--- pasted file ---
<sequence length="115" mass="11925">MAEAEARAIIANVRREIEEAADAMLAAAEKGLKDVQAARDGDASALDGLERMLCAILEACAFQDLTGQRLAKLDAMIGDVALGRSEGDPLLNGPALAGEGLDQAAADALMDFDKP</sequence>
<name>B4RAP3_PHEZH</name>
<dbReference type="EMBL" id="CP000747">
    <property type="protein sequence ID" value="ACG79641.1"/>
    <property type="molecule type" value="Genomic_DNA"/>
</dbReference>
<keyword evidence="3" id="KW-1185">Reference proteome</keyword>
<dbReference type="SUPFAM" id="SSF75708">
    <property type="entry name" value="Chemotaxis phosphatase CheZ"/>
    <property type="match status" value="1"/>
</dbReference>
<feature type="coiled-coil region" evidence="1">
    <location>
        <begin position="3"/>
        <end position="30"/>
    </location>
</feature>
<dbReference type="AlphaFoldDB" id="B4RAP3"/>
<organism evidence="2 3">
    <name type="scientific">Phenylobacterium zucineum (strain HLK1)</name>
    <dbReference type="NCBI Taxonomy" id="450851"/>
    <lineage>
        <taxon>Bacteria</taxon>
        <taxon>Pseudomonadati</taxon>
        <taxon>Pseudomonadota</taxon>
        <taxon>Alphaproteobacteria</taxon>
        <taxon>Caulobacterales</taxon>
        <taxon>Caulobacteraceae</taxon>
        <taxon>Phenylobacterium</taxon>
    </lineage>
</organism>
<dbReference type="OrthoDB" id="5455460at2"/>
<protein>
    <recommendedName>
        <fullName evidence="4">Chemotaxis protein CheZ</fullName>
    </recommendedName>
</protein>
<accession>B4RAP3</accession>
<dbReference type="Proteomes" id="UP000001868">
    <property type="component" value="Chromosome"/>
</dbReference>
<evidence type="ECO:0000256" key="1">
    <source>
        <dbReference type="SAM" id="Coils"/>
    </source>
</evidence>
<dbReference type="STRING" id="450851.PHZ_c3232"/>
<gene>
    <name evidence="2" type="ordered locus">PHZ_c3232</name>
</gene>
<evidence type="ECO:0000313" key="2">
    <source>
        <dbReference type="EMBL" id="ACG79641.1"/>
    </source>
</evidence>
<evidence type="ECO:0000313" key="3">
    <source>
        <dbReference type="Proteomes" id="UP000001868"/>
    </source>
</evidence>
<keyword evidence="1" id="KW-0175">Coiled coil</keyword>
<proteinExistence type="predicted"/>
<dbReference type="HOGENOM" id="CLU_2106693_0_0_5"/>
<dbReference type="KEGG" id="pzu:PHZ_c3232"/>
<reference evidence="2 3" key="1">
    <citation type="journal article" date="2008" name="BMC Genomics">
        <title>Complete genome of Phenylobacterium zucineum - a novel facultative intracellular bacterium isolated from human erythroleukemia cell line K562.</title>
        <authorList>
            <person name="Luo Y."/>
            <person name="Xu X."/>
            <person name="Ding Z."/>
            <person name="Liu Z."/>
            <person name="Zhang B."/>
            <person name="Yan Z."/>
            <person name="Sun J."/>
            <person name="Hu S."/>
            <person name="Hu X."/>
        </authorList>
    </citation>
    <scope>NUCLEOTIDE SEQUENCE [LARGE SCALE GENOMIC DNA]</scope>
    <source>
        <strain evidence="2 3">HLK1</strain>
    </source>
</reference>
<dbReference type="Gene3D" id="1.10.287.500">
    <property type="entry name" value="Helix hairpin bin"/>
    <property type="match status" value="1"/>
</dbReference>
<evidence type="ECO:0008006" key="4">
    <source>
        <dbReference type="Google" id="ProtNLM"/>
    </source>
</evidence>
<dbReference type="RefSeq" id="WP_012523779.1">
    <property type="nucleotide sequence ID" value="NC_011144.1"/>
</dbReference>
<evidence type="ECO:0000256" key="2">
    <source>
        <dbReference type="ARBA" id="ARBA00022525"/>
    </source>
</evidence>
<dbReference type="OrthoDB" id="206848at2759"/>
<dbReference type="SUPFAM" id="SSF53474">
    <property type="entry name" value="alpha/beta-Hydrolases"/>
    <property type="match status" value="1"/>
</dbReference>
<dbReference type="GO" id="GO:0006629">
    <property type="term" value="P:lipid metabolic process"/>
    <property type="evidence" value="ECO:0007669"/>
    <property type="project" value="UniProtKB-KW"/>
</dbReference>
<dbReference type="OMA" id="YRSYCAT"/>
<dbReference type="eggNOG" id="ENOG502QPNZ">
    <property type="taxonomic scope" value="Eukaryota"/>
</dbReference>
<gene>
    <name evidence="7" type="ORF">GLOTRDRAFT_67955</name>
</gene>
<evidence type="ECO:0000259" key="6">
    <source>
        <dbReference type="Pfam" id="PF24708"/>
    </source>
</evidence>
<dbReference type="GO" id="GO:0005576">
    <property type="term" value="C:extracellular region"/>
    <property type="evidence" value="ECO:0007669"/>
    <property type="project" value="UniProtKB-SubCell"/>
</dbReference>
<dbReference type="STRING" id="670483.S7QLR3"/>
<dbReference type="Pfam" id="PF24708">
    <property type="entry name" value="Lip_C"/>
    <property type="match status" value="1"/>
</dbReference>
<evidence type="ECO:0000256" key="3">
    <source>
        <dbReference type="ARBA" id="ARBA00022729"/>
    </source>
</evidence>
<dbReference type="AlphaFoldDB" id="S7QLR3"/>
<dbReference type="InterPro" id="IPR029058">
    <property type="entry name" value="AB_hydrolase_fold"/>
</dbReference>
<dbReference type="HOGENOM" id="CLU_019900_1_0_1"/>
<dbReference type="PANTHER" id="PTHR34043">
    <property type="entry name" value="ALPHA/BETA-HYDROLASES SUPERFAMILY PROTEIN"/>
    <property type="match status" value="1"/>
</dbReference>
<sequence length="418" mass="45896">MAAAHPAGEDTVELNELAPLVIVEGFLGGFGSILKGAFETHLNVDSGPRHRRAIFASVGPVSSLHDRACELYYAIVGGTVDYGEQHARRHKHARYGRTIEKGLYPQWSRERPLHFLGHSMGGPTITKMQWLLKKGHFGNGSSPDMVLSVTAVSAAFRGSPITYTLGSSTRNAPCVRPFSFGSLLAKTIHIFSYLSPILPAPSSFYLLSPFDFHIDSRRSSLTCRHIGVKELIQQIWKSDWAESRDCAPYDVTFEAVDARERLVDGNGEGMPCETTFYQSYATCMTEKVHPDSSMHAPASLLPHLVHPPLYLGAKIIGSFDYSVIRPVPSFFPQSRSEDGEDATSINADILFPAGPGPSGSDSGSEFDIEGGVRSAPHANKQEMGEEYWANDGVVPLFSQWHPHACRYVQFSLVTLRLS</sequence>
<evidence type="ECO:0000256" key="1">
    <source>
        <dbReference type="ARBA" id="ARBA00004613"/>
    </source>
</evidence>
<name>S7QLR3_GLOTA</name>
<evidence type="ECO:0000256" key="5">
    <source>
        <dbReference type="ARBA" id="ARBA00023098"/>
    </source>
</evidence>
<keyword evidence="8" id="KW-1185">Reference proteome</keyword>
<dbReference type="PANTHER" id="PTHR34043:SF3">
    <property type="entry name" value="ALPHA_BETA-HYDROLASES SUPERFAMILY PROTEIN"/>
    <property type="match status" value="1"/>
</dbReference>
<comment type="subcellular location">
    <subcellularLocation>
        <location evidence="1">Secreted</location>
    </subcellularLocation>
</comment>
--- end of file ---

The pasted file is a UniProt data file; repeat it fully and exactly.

<sequence length="115" mass="11925">MAEAEARAIIANVRREIEEAADAMLAAAEKGLKDVQAARDGDASALDGLERMLCAILEACAFQDLTGQRLAKLDAMIGDVALGRSEGDPLLNGPALAGEGLDQAAADALMDFDKP</sequence>
<name>B4RAP3_PHEZH</name>
<dbReference type="EMBL" id="CP000747">
    <property type="protein sequence ID" value="ACG79641.1"/>
    <property type="molecule type" value="Genomic_DNA"/>
</dbReference>
<keyword evidence="3" id="KW-1185">Reference proteome</keyword>
<dbReference type="SUPFAM" id="SSF75708">
    <property type="entry name" value="Chemotaxis phosphatase CheZ"/>
    <property type="match status" value="1"/>
</dbReference>
<feature type="coiled-coil region" evidence="1">
    <location>
        <begin position="3"/>
        <end position="30"/>
    </location>
</feature>
<dbReference type="AlphaFoldDB" id="B4RAP3"/>
<organism evidence="2 3">
    <name type="scientific">Phenylobacterium zucineum (strain HLK1)</name>
    <dbReference type="NCBI Taxonomy" id="450851"/>
    <lineage>
        <taxon>Bacteria</taxon>
        <taxon>Pseudomonadati</taxon>
        <taxon>Pseudomonadota</taxon>
        <taxon>Alphaproteobacteria</taxon>
        <taxon>Caulobacterales</taxon>
        <taxon>Caulobacteraceae</taxon>
        <taxon>Phenylobacterium</taxon>
    </lineage>
</organism>
<dbReference type="OrthoDB" id="5455460at2"/>
<protein>
    <recommendedName>
        <fullName evidence="4">Chemotaxis protein CheZ</fullName>
    </recommendedName>
</protein>
<accession>B4RAP3</accession>
<dbReference type="Proteomes" id="UP000001868">
    <property type="component" value="Chromosome"/>
</dbReference>
<evidence type="ECO:0000256" key="1">
    <source>
        <dbReference type="SAM" id="Coils"/>
    </source>
</evidence>
<dbReference type="STRING" id="450851.PHZ_c3232"/>
<gene>
    <name evidence="2" type="ordered locus">PHZ_c3232</name>
</gene>
<evidence type="ECO:0000313" key="2">
    <source>
        <dbReference type="EMBL" id="ACG79641.1"/>
    </source>
</evidence>
<evidence type="ECO:0000313" key="3">
    <source>
        <dbReference type="Proteomes" id="UP000001868"/>
    </source>
</evidence>
<keyword evidence="1" id="KW-0175">Coiled coil</keyword>
<proteinExistence type="predicted"/>
<dbReference type="HOGENOM" id="CLU_2106693_0_0_5"/>
<dbReference type="KEGG" id="pzu:PHZ_c3232"/>
<reference evidence="2 3" key="1">
    <citation type="journal article" date="2008" name="BMC Genomics">
        <title>Complete genome of Phenylobacterium zucineum - a novel facultative intracellular bacterium isolated from human erythroleukemia cell line K562.</title>
        <authorList>
            <person name="Luo Y."/>
            <person name="Xu X."/>
            <person name="Ding Z."/>
            <person name="Liu Z."/>
            <person name="Zhang B."/>
            <person name="Yan Z."/>
            <person name="Sun J."/>
            <person name="Hu S."/>
            <person name="Hu X."/>
        </authorList>
    </citation>
    <scope>NUCLEOTIDE SEQUENCE [LARGE SCALE GENOMIC DNA]</scope>
    <source>
        <strain evidence="2 3">HLK1</strain>
    </source>
</reference>
<dbReference type="Gene3D" id="1.10.287.500">
    <property type="entry name" value="Helix hairpin bin"/>
    <property type="match status" value="1"/>
</dbReference>
<evidence type="ECO:0008006" key="4">
    <source>
        <dbReference type="Google" id="ProtNLM"/>
    </source>
</evidence>
<dbReference type="RefSeq" id="WP_012523779.1">
    <property type="nucleotide sequence ID" value="NC_011144.1"/>
</dbReference>
<evidence type="ECO:0000256" key="2">
    <source>
        <dbReference type="ARBA" id="ARBA00022525"/>
    </source>
</evidence>
<dbReference type="OrthoDB" id="206848at2759"/>
<dbReference type="SUPFAM" id="SSF53474">
    <property type="entry name" value="alpha/beta-Hydrolases"/>
    <property type="match status" value="1"/>
</dbReference>
<dbReference type="GO" id="GO:0006629">
    <property type="term" value="P:lipid metabolic process"/>
    <property type="evidence" value="ECO:0007669"/>
    <property type="project" value="UniProtKB-KW"/>
</dbReference>
<dbReference type="OMA" id="YRSYCAT"/>
<dbReference type="eggNOG" id="ENOG502QPNZ">
    <property type="taxonomic scope" value="Eukaryota"/>
</dbReference>
<gene>
    <name evidence="7" type="ORF">GLOTRDRAFT_67955</name>
</gene>
<evidence type="ECO:0000259" key="6">
    <source>
        <dbReference type="Pfam" id="PF24708"/>
    </source>
</evidence>
<dbReference type="GO" id="GO:0005576">
    <property type="term" value="C:extracellular region"/>
    <property type="evidence" value="ECO:0007669"/>
    <property type="project" value="UniProtKB-SubCell"/>
</dbReference>
<dbReference type="STRING" id="670483.S7QLR3"/>
<dbReference type="Pfam" id="PF24708">
    <property type="entry name" value="Lip_C"/>
    <property type="match status" value="1"/>
</dbReference>
<evidence type="ECO:0000256" key="3">
    <source>
        <dbReference type="ARBA" id="ARBA00022729"/>
    </source>
</evidence>
<dbReference type="AlphaFoldDB" id="S7QLR3"/>
<dbReference type="InterPro" id="IPR029058">
    <property type="entry name" value="AB_hydrolase_fold"/>
</dbReference>
<dbReference type="HOGENOM" id="CLU_019900_1_0_1"/>
<dbReference type="PANTHER" id="PTHR34043">
    <property type="entry name" value="ALPHA/BETA-HYDROLASES SUPERFAMILY PROTEIN"/>
    <property type="match status" value="1"/>
</dbReference>
<sequence length="418" mass="45896">MAAAHPAGEDTVELNELAPLVIVEGFLGGFGSILKGAFETHLNVDSGPRHRRAIFASVGPVSSLHDRACELYYAIVGGTVDYGEQHARRHKHARYGRTIEKGLYPQWSRERPLHFLGHSMGGPTITKMQWLLKKGHFGNGSSPDMVLSVTAVSAAFRGSPITYTLGSSTRNAPCVRPFSFGSLLAKTIHIFSYLSPILPAPSSFYLLSPFDFHIDSRRSSLTCRHIGVKELIQQIWKSDWAESRDCAPYDVTFEAVDARERLVDGNGEGMPCETTFYQSYATCMTEKVHPDSSMHAPASLLPHLVHPPLYLGAKIIGSFDYSVIRPVPSFFPQSRSEDGEDATSINADILFPAGPGPSGSDSGSEFDIEGGVRSAPHANKQEMGEEYWANDGVVPLFSQWHPHACRYVQFSLVTLRLS</sequence>
<evidence type="ECO:0000256" key="1">
    <source>
        <dbReference type="ARBA" id="ARBA00004613"/>
    </source>
</evidence>
<name>S7QLR3_GLOTA</name>
<evidence type="ECO:0000256" key="5">
    <source>
        <dbReference type="ARBA" id="ARBA00023098"/>
    </source>
</evidence>
<keyword evidence="8" id="KW-1185">Reference proteome</keyword>
<dbReference type="PANTHER" id="PTHR34043:SF3">
    <property type="entry name" value="ALPHA_BETA-HYDROLASES SUPERFAMILY PROTEIN"/>
    <property type="match status" value="1"/>
</dbReference>
<comment type="subcellular location">
    <subcellularLocation>
        <location evidence="1">Secreted</location>
    </subcellularLocation>
</comment>